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To investigate the effects of fellowship training on the learning curve for cancer control after open radical prostatectomy.
The study cohort included 7765 prostate cancer patients who were treated with radical prostatectomy by one of 72 surgeons at four major U.S. academic medical centers between 1987 and 2003. Multivariable models were used to determine the learning curves for biochemical recurrence and surgical margins, separately for surgeons with and without fellowship training, with adjustment for standard prognostic variables.
Initial results of fellowship and non-fellowship trained surgeons were similar (5-year probability of recurrence for first case 19.4% vs 18.3%, respectively; absolute difference −1.1%; 95% CI −5.5% to 3.0%; p=0.7). However, the rate of learning was faster among fellowship trained surgeons (p=0.006), resulting in superior cancer control overall for fellowship trained surgeons (p=0.001; difference 4.7%; 95% CI 2.6% to 7.4%). In contrast, fellowship trained surgeons started off with superior positive margin rates (p=0.005; 36% vs 42%; absolute difference 6%; 95% CI 1% to 10%), but there was no obvious difference in the subsequent learning curve (p=0.9).
The learning curve for biochemical recurrence depends on surgical training, whereas the learning curve for surgical margins does not. This suggests that improvements in margin rates result from reflection on specific aspects of surgical procedure, while improvements in biochemical recurrence occur by some general process of improved surgical technique. Further research into the mechanisms of surgical learning is warranted.
We have previously reported that a surgeon’s rates of cancer control after radical prostatectomy improve with increasing experience: the “surgical learning curve”. In our primary analysis, we found that a typical patient had a 17.9% risk of recurrence by five years if treated by an inexperienced surgeon with 10 prior cases, compared to a 10.7% risk if treated by a more experienced surgeon with 250 prior cases1. We subsequently reported the learning curve separately by pathologic stage. In patients with organ-confined disease, the most common presentation in contemporary practice, there was an approximately 10-fold difference in recurrence rates between patients treated by the most and least experienced surgeons2.
We are continuing to analyze our data to determine other modifiers of the learning curve. One obvious potential modifier concerns a surgeon’s education: it is plausible that how surgeons are trained leading up to their first case as attending surgeon will affect how they learn once their career begins. Differences in surgical training are likely subtle, and are poorly documented and thus difficult to study. The exception is fellowship training, a clearly documented and relatively unequivocal marker of a distinct difference in surgical training.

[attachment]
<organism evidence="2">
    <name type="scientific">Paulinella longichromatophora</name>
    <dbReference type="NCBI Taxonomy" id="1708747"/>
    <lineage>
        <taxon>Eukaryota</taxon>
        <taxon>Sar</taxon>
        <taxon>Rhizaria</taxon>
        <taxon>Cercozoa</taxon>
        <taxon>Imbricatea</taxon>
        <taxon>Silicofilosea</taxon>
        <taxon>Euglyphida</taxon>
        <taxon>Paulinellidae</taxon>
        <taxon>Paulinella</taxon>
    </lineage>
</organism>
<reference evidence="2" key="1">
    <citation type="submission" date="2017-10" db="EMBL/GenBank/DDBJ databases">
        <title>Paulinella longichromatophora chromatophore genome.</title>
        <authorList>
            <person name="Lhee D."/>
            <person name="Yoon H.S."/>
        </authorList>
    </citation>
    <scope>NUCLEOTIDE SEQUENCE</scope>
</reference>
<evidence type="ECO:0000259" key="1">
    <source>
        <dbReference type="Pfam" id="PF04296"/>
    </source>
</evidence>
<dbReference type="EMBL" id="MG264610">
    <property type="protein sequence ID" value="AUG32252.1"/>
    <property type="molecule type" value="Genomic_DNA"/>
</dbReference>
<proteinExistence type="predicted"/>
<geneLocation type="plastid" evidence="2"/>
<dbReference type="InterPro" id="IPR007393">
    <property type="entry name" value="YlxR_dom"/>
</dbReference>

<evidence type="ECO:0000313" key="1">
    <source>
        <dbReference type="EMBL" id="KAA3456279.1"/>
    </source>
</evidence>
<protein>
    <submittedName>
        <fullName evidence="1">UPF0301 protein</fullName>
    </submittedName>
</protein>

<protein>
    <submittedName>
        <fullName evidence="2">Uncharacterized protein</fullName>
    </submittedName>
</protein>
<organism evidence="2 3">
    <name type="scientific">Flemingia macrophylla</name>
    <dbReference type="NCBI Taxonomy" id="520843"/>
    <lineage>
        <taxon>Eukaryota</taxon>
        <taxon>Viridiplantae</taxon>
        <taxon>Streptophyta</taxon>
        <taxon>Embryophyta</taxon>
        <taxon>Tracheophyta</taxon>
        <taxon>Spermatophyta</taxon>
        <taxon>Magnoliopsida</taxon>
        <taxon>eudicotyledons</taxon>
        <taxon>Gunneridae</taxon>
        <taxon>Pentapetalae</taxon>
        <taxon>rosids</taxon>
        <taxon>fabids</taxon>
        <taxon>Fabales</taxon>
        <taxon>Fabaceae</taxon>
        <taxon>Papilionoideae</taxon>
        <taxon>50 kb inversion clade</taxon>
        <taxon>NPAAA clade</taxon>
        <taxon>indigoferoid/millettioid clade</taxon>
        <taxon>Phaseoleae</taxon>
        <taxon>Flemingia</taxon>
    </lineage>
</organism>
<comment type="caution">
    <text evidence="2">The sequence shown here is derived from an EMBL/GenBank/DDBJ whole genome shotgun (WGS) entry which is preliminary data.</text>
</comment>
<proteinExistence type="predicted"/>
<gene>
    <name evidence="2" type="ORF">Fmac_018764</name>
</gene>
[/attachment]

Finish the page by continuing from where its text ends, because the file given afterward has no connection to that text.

In this study, we aimed to address three hypotheses concerning the effects of fellowship training on the learning curve. First, we hypothesized that overall rates of biochemical recurrence differ between surgeons with and without fellowship training. We then hypothesized that this difference would result from two separate effects: fellowship surgeons would have initially superior results to those without fellowship training as a result of the fellowship experience; moreover, fellowship trained surgeons would have more rapid improvements in outcome with rising experience (a shorter learning curve) compared to their non-fellowship trained counterparts. We also sought to repeat our analyses using positive surgical margins as an endpoint, in the hope that any differences in learning curves would be informative as to the mechanisms of surgical learning.
The study cohort has been previously described1. In brief, the data set consisted of 7,765 patients with clinically localized prostate cancer treated by open radical retropubic prostatectomy (RP) between 1987 and 2003 at one of four institutions (Memorial Sloan-Kettering Cancer Center, Baylor College of Medicine, Wayne State University and the Cleveland Clinic). Patients receiving neoadjuvant or adjuvant therapy were excluded. All data were de-identified prior to analysis and the study received appropriate institutional review board approvals.
Patient follow-up was conducted according to accepted clinical practice at each institution. In general, this consisted of serum PSA measurements every 3–4 months during the first postoperative year, semiannually the second year, and annually thereafter. Cancer recurrence was defined as a corroborated rising PSA level > 0.4 ng/ml; in rare cases, secondary treatment was initiated for a detectable and rising PSA ≤ 0.4 ng/ml: this was counted as an event. Surgical margin status was defined as the presence or absence of tumor cells at the inked margin of resection in the prostatectomy specimen.
All surgeons were asked to describe any fellowship training and whether their current practice was academic. Fellowship training was defined in terms as having at least one year of studies after residency. Surgeons were defined as having an academic appointment if they were faculty members of the Urology Department at their respective institution.
For each patient, surgeon experience was coded as the number of RPs conducted by the surgeon prior to the patient's operation. This number reflects total prior experience, including operations conducted at former institutions, and those for patients ineligible for analysis. Only a single billing surgeon was recorded for each operation: operations at which a surgeon assisted, such as during fellowship training, were not counted towards prior experience.